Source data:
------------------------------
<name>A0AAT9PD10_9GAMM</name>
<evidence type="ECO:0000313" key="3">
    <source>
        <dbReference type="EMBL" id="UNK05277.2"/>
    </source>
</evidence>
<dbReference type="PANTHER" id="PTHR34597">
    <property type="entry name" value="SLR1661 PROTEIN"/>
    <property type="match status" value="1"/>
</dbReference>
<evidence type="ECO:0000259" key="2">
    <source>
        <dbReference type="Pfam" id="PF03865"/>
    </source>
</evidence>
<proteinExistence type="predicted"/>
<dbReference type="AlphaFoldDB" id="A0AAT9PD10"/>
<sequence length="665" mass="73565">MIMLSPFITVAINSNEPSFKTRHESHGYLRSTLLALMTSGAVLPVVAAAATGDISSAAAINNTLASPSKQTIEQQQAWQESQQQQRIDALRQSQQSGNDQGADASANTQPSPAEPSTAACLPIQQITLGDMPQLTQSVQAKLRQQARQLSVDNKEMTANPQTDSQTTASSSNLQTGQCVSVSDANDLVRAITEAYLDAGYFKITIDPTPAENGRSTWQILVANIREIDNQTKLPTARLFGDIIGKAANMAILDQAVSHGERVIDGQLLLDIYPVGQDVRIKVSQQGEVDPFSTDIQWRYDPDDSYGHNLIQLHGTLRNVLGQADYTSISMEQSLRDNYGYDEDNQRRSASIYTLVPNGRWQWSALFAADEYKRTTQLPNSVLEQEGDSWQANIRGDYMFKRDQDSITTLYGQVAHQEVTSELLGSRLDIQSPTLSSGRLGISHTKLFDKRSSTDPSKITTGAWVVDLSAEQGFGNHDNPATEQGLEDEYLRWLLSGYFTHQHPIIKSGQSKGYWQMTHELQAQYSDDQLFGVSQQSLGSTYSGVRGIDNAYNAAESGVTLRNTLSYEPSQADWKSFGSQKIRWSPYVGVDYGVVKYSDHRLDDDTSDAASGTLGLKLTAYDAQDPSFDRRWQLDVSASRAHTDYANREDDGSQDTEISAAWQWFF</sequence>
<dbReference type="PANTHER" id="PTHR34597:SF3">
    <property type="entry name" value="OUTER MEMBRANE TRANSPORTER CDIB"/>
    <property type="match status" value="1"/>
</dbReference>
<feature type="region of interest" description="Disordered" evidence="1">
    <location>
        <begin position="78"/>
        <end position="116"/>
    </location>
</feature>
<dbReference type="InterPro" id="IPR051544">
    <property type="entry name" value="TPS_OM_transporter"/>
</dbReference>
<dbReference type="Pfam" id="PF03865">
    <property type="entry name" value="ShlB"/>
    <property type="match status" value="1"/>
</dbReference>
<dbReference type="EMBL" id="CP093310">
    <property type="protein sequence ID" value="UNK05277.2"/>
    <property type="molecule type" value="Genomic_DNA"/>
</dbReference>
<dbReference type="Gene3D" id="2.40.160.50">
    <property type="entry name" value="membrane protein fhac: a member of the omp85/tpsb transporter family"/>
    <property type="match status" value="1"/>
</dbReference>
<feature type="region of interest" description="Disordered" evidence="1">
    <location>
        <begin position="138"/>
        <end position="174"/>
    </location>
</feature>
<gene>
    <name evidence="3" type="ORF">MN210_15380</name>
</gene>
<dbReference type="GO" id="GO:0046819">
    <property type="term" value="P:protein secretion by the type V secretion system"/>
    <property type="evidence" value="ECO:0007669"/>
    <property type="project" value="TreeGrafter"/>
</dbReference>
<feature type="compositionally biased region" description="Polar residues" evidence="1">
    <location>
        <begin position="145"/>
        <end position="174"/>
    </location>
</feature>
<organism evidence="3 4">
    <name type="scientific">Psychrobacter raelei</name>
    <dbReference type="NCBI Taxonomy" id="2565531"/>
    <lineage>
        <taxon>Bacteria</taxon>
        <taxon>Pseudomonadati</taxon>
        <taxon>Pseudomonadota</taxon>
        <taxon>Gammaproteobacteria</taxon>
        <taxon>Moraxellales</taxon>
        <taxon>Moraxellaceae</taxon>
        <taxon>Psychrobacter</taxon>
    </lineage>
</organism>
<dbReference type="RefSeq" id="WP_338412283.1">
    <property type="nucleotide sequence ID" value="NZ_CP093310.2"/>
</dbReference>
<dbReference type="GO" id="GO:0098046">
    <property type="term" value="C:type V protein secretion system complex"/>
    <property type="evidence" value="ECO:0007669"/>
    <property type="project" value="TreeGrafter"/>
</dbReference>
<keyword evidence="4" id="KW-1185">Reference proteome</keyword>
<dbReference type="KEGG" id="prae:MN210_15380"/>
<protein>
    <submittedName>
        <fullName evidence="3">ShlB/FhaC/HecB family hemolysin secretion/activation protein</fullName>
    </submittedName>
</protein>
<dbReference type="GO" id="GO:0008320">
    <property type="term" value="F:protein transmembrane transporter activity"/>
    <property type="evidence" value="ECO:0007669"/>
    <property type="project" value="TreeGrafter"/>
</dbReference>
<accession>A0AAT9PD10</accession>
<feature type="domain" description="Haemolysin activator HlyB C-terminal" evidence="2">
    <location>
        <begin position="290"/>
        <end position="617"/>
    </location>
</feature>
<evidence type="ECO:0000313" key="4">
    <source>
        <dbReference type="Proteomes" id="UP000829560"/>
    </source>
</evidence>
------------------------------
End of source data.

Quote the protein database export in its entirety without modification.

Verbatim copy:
<name>A0AAT9PD10_9GAMM</name>
<evidence type="ECO:0000313" key="3">
    <source>
        <dbReference type="EMBL" id="UNK05277.2"/>
    </source>
</evidence>
<dbReference type="PANTHER" id="PTHR34597">
    <property type="entry name" value="SLR1661 PROTEIN"/>
    <property type="match status" value="1"/>
</dbReference>
<evidence type="ECO:0000259" key="2">
    <source>
        <dbReference type="Pfam" id="PF03865"/>
    </source>
</evidence>
<proteinExistence type="predicted"/>
<dbReference type="AlphaFoldDB" id="A0AAT9PD10"/>
<sequence length="665" mass="73565">MIMLSPFITVAINSNEPSFKTRHESHGYLRSTLLALMTSGAVLPVVAAAATGDISSAAAINNTLASPSKQTIEQQQAWQESQQQQRIDALRQSQQSGNDQGADASANTQPSPAEPSTAACLPIQQITLGDMPQLTQSVQAKLRQQARQLSVDNKEMTANPQTDSQTTASSSNLQTGQCVSVSDANDLVRAITEAYLDAGYFKITIDPTPAENGRSTWQILVANIREIDNQTKLPTARLFGDIIGKAANMAILDQAVSHGERVIDGQLLLDIYPVGQDVRIKVSQQGEVDPFSTDIQWRYDPDDSYGHNLIQLHGTLRNVLGQADYTSISMEQSLRDNYGYDEDNQRRSASIYTLVPNGRWQWSALFAADEYKRTTQLPNSVLEQEGDSWQANIRGDYMFKRDQDSITTLYGQVAHQEVTSELLGSRLDIQSPTLSSGRLGISHTKLFDKRSSTDPSKITTGAWVVDLSAEQGFGNHDNPATEQGLEDEYLRWLLSGYFTHQHPIIKSGQSKGYWQMTHELQAQYSDDQLFGVSQQSLGSTYSGVRGIDNAYNAAESGVTLRNTLSYEPSQADWKSFGSQKIRWSPYVGVDYGVVKYSDHRLDDDTSDAASGTLGLKLTAYDAQDPSFDRRWQLDVSASRAHTDYANREDDGSQDTEISAAWQWFF</sequence>
<dbReference type="PANTHER" id="PTHR34597:SF3">
    <property type="entry name" value="OUTER MEMBRANE TRANSPORTER CDIB"/>
    <property type="match status" value="1"/>
</dbReference>
<feature type="region of interest" description="Disordered" evidence="1">
    <location>
        <begin position="78"/>
        <end position="116"/>
    </location>
</feature>
<dbReference type="InterPro" id="IPR051544">
    <property type="entry name" value="TPS_OM_transporter"/>
</dbReference>
<dbReference type="Pfam" id="PF03865">
    <property type="entry name" value="ShlB"/>
    <property type="match status" value="1"/>
</dbReference>
<dbReference type="EMBL" id="CP093310">
    <property type="protein sequence ID" value="UNK05277.2"/>
    <property type="molecule type" value="Genomic_DNA"/>
</dbReference>
<dbReference type="Gene3D" id="2.40.160.50">
    <property type="entry name" value="membrane protein fhac: a member of the omp85/tpsb transporter family"/>
    <property type="match status" value="1"/>
</dbReference>
<feature type="region of interest" description="Disordered" evidence="1">
    <location>
        <begin position="138"/>
        <end position="174"/>
    </location>
</feature>
<gene>
    <name evidence="3" type="ORF">MN210_15380</name>
</gene>
<dbReference type="GO" id="GO:0046819">
    <property type="term" value="P:protein secretion by the type V secretion system"/>
    <property type="evidence" value="ECO:0007669"/>
    <property type="project" value="TreeGrafter"/>
</dbReference>
<feature type="compositionally biased region" description="Polar residues" evidence="1">
    <location>
        <begin position="145"/>
        <end position="174"/>
    </location>
</feature>
<organism evidence="3 4">
    <name type="scientific">Psychrobacter raelei</name>
    <dbReference type="NCBI Taxonomy" id="2565531"/>
    <lineage>
        <taxon>Bacteria</taxon>
        <taxon>Pseudomonadati</taxon>
        <taxon>Pseudomonadota</taxon>
        <taxon>Gammaproteobacteria</taxon>
        <taxon>Moraxellales</taxon>
        <taxon>Moraxellaceae</taxon>
        <taxon>Psychrobacter</taxon>
    </lineage>
</organism>
<dbReference type="RefSeq" id="WP_338412283.1">
    <property type="nucleotide sequence ID" value="NZ_CP093310.2"/>
</dbReference>
<dbReference type="GO" id="GO:0098046">
    <property type="term" value="C:type V protein secretion system complex"/>
    <property type="evidence" value="ECO:0007669"/>
    <property type="project" value="TreeGrafter"/>
</dbReference>
<keyword evidence="4" id="KW-1185">Reference proteome</keyword>
<dbReference type="KEGG" id="prae:MN210_15380"/>
<protein>
    <submittedName>
        <fullName evidence="3">ShlB/FhaC/HecB family hemolysin secretion/activation protein</fullName>
    </submittedName>
</protein>
<dbReference type="GO" id="GO:0008320">
    <property type="term" value="F:protein transmembrane transporter activity"/>
    <property type="evidence" value="ECO:0007669"/>
    <property type="project" value="TreeGrafter"/>
</dbReference>
<accession>A0AAT9PD10</accession>
<feature type="domain" description="Haemolysin activator HlyB C-terminal" evidence="2">
    <location>
        <begin position="290"/>
        <end position="617"/>
    </location>
</feature>
<evidence type="ECO:0000313" key="4">
    <source>
        <dbReference type="Proteomes" id="UP000829560"/>
    </source>
</evidence>